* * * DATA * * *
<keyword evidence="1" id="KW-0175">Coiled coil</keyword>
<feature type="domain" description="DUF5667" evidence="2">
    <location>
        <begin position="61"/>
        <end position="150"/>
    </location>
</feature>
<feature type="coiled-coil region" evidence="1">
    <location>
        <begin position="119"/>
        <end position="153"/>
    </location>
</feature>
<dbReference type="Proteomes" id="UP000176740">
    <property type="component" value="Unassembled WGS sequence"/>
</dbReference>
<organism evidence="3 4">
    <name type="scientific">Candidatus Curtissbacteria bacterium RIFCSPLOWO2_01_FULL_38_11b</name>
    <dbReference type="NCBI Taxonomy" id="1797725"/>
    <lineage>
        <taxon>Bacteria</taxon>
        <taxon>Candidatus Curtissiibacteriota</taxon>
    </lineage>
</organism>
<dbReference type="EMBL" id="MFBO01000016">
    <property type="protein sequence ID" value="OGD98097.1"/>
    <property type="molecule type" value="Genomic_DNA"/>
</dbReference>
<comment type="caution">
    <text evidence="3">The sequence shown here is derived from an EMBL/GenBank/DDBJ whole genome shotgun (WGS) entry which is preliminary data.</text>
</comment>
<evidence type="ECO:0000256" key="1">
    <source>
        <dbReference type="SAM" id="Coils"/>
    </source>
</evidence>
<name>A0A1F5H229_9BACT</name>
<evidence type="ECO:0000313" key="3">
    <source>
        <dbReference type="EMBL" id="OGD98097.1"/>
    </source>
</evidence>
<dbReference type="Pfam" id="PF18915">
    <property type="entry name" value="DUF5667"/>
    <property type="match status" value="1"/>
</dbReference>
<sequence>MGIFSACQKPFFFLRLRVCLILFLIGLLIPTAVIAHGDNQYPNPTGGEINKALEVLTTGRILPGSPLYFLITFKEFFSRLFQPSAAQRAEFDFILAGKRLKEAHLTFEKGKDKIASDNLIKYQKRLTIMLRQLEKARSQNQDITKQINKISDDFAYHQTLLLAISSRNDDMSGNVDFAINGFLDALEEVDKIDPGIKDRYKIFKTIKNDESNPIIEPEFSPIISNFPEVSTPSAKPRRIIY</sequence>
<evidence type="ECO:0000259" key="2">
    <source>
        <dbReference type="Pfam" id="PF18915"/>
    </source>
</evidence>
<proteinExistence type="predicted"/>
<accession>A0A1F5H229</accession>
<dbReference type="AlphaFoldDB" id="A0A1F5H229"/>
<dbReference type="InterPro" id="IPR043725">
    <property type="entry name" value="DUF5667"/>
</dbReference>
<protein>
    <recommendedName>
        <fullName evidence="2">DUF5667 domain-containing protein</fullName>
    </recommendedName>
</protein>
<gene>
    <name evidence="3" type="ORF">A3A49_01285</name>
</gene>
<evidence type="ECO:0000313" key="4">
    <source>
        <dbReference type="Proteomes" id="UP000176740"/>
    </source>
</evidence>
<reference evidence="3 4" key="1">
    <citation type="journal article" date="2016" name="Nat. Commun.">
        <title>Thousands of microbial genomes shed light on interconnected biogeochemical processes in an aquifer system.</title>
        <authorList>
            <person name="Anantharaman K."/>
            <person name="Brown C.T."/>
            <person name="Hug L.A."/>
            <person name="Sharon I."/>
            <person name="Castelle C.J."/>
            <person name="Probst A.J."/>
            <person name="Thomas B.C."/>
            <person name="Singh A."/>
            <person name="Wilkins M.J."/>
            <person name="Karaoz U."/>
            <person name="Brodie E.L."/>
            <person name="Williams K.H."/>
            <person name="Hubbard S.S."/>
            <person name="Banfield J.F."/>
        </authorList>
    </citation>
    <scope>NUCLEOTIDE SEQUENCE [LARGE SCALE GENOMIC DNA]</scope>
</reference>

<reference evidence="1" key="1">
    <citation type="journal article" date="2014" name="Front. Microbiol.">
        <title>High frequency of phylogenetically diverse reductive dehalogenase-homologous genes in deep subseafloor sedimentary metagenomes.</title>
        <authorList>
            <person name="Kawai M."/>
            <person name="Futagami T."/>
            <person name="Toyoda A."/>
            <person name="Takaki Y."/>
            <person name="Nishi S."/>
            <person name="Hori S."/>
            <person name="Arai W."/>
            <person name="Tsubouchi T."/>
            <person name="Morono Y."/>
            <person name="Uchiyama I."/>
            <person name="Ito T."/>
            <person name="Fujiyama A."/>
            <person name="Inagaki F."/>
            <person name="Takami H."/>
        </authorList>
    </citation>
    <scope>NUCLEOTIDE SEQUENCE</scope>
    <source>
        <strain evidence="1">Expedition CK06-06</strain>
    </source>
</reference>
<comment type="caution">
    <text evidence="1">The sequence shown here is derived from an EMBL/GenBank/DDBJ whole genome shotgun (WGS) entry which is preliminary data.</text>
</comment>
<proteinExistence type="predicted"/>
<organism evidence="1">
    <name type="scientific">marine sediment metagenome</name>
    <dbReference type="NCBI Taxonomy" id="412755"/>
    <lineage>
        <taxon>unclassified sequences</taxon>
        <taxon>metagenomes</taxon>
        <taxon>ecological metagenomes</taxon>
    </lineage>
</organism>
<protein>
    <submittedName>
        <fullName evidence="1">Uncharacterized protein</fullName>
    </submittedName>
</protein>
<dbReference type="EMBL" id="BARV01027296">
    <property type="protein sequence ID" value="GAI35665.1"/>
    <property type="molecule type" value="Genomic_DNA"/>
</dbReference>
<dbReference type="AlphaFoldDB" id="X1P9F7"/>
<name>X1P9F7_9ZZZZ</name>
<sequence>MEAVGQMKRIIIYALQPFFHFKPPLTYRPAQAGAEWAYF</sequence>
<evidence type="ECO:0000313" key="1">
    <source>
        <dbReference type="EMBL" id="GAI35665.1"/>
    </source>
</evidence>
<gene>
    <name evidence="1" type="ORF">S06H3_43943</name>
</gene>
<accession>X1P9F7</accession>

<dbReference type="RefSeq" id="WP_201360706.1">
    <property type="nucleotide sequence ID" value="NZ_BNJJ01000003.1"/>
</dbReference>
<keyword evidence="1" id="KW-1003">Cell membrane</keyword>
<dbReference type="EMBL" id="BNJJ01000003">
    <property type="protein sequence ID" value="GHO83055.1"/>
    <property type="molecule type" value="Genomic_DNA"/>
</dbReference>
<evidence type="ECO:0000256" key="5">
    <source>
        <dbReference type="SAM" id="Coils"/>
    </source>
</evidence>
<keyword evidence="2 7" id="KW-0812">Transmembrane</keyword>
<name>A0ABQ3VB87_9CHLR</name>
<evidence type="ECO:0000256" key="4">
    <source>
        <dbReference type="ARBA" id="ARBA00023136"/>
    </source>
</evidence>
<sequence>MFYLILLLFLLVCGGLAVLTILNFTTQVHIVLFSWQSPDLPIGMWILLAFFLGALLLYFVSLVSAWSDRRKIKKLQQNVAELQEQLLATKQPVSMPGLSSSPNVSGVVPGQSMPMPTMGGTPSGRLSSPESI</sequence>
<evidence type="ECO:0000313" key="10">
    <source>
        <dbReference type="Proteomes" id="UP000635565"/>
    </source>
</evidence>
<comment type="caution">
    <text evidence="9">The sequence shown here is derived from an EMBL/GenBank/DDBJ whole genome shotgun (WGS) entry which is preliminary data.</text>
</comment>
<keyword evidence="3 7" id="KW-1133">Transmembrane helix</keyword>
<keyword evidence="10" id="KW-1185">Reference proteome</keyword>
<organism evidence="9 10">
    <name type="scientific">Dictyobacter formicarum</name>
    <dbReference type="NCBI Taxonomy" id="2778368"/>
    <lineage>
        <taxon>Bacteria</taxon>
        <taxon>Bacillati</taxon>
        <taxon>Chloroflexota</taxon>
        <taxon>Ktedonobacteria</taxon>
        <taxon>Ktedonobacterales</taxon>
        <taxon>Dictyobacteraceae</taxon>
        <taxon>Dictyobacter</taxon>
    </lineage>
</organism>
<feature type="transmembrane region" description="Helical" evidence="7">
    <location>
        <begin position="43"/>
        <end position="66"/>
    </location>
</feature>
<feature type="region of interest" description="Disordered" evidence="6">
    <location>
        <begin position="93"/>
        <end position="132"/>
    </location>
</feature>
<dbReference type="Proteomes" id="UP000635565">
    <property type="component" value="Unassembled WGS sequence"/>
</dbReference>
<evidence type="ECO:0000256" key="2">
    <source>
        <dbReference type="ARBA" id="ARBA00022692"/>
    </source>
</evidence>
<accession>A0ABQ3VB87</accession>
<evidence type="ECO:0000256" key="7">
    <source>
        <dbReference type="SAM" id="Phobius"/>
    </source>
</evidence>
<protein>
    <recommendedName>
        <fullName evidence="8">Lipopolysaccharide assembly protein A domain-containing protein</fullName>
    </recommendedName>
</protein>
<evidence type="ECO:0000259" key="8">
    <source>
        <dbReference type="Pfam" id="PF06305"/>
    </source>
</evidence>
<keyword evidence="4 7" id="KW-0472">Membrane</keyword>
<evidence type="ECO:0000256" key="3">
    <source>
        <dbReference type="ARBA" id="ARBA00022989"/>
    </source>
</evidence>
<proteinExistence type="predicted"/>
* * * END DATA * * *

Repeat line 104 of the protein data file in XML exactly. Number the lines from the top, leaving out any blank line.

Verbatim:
            <person name="Arai W."/>